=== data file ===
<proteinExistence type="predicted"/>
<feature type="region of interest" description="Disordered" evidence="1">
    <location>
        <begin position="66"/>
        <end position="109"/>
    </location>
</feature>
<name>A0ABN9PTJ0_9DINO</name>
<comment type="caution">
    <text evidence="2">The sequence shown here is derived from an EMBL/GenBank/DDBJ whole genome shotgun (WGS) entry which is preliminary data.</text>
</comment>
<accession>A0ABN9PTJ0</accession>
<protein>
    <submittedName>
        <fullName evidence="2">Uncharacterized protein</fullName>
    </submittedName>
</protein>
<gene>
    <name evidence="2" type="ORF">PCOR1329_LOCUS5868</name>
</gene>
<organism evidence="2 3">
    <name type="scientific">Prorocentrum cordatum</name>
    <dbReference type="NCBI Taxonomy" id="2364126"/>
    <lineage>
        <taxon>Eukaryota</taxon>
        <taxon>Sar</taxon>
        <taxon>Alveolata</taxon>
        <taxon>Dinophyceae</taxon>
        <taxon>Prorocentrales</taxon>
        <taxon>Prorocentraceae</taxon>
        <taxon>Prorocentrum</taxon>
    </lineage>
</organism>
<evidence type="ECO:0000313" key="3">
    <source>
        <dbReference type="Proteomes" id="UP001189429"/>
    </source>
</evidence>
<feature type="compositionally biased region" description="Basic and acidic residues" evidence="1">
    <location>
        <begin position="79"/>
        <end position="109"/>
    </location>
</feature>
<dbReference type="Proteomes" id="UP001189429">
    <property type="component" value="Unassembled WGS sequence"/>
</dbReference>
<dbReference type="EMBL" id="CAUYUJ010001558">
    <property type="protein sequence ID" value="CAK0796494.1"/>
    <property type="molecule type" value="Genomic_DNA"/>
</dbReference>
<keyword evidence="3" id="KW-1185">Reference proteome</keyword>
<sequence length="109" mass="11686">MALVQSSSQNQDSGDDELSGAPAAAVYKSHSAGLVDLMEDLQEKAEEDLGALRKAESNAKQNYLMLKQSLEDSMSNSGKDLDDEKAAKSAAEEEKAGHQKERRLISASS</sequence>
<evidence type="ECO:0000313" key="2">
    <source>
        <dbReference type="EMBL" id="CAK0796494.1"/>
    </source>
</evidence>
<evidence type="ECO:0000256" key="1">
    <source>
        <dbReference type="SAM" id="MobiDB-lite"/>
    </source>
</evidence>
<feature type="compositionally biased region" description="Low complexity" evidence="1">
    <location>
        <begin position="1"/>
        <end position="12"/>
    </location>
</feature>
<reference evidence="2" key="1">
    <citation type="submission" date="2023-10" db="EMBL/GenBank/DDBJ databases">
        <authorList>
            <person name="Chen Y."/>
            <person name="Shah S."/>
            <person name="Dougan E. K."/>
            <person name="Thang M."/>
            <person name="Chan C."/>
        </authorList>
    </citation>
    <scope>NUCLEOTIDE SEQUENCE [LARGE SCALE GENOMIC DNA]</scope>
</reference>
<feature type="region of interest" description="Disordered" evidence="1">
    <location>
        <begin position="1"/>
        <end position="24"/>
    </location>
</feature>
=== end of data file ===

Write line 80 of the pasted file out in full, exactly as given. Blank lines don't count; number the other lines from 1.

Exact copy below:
    <scope>NUCLEOTIDE SEQUENCE [LARGE SCALE GENOMIC DNA]</scope>